In Germany, Heinz also organises many competitions for beginners and novices in the Strongman sports, who want to give it a try in a competition. The weights are definitely lighter there and there are several weight classes. Everybody has thus the possibility to see whether they like the sports, whether they want to continue with it, or whether they want to look for something else.

Anyway, to me the work of Heinz is really commendable.


GFSA – Training Center in Großkarolinenfeld


If we remain with the trainer’s activity and the teamwork between athlete and adviser. In your opinion, how important is it for an athlete in competitive sports to have an experienced contact person?

Having an experienced athlete as trainer is awfully important. I would even say that it is indispensable, because in sports, experience cannot be overrated.

Before Heinz had taken me under his wings, I thought my training and my diet were by and large not so bad. But in this regard I was very wide off the mark! Already only by changing my diet I could make a quantum leap. Optimising my training schedule, improving the technique, and following basic hints allowed me to gain even more. When you are under constant observation, mistakes can be noticed and eliminated more easily, respectively from the start mistakes do not creep into the motion sequence, into planning the training or into deciding the diet.


You start this year into your fifth competition season and only the third Strongman season, while it seems that your performance increases every year.

I am very satisfied with my development! But the training only works so well, since Heinz coaches me and has taught me that I should not count in weeks or months, but years. Before, I did not listen to my body and was too ambitious. As a result I was often in a stalemate and have not made progress for longer periods of time. I exercised too often, too hard and without system. Smaller injuries like strains or inflammations were common.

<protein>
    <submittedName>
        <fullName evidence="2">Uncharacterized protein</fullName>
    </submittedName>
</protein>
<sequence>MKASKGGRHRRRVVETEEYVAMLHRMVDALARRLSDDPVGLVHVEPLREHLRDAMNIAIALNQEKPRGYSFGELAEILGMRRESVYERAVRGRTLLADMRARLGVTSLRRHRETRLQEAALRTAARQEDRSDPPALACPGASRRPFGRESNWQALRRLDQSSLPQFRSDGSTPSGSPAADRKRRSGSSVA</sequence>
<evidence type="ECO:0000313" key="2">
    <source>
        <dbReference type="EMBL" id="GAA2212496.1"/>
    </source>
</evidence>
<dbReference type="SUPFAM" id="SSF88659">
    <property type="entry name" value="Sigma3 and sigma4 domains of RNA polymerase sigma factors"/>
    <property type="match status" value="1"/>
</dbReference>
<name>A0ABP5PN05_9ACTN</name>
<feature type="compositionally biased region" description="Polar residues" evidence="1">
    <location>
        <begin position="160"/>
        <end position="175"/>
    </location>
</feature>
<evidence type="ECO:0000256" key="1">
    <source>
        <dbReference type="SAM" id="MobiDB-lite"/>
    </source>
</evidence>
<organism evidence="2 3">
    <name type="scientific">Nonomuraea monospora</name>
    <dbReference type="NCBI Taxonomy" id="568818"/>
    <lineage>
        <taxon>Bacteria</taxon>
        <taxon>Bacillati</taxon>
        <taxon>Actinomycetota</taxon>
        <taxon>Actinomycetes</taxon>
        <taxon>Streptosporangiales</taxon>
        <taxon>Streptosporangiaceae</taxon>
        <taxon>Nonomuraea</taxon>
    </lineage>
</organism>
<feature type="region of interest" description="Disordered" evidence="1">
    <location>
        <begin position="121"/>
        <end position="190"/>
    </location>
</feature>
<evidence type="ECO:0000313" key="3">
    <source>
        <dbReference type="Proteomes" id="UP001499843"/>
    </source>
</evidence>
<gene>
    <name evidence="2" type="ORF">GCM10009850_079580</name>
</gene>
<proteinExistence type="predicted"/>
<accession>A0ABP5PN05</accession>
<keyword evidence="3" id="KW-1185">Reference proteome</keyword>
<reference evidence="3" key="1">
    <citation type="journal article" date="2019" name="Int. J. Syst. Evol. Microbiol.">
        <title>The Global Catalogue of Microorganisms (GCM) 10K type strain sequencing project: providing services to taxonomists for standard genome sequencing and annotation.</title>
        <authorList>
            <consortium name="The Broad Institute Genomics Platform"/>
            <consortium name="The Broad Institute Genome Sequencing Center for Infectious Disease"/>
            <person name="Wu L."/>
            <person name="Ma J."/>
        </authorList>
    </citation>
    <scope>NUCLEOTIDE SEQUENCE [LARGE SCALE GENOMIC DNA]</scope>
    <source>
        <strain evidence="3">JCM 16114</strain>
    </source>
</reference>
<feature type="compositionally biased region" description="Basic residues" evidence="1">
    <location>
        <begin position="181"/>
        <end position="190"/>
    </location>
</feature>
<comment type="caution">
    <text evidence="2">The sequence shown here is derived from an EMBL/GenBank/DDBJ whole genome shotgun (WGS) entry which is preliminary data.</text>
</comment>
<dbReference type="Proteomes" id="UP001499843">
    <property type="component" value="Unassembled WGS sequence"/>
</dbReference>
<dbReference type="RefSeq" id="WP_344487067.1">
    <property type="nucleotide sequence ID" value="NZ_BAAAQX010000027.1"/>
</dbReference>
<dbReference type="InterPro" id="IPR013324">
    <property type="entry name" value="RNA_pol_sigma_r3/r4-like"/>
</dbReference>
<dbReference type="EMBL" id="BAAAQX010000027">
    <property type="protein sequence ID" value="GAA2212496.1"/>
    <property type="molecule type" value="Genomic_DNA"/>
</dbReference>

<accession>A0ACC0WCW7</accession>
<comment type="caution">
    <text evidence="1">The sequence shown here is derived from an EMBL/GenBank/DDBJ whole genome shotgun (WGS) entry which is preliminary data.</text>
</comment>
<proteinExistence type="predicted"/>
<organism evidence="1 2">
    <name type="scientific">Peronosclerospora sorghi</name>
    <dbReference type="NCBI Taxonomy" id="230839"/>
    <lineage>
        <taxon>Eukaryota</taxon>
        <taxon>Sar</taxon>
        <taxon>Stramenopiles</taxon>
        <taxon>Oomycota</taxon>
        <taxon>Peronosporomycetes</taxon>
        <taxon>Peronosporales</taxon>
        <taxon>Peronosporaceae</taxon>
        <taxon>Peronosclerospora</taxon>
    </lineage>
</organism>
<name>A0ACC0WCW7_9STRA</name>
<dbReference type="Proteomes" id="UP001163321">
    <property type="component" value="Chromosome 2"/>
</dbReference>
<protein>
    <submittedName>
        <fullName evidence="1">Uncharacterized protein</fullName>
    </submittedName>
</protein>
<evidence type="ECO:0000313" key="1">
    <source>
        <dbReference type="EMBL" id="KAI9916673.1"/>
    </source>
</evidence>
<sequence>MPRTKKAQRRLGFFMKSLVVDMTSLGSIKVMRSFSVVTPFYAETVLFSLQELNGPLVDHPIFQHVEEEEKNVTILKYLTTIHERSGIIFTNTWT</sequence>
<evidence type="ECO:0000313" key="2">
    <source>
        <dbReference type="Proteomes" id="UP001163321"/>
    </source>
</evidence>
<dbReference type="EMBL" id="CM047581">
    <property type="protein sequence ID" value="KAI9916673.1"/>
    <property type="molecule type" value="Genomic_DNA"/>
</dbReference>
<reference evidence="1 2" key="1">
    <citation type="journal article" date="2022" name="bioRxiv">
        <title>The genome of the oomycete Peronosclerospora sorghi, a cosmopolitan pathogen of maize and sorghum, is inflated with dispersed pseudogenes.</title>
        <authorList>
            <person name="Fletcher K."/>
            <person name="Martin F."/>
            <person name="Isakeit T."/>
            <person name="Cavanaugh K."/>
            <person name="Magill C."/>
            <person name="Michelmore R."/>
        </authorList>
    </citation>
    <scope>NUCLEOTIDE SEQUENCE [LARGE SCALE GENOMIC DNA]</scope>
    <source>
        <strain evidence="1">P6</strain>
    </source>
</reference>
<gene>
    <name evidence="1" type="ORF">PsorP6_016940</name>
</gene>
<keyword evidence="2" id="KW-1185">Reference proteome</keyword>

Before I got to know Heinz, I have also exercised heavily the whole year through. I believed that I would become somewhat weaker and lighter during a planned break. But exactly the opposite is the case! Now I insert every year after the season an “easy” time and exercise very relaxed for six to eight weeks. In the following preparation phase I am rested and again thoroughly motivated. This way I can inch towards my previous best performance within a minimum amount of time and even exceed it.

For a few years now, I exercise mostly three times a week to be able to regenerate extensively between the units. Should I still have the feeling that I do not progress anymore, I insert either one day of very light work-out, or a regenerative week. Nothing is as important as the recovery time – not only for the performance but also for preventing injuries!


How has your work-out changed during the years?

At first sight my training may not have changed a lot, but I have adapted my training schedule constantly to my goals, to my exercise possibilities and to my ability for regeneration. I have started with a classical and easy competition plan for powerlifting, which I have found in the internet. I have constantly adapted and honed this plan. Off season, I still continue to exercise according to this plan. I have tried out and incorporated many different exercises and elements from other systems, but the basic structure has remained the same.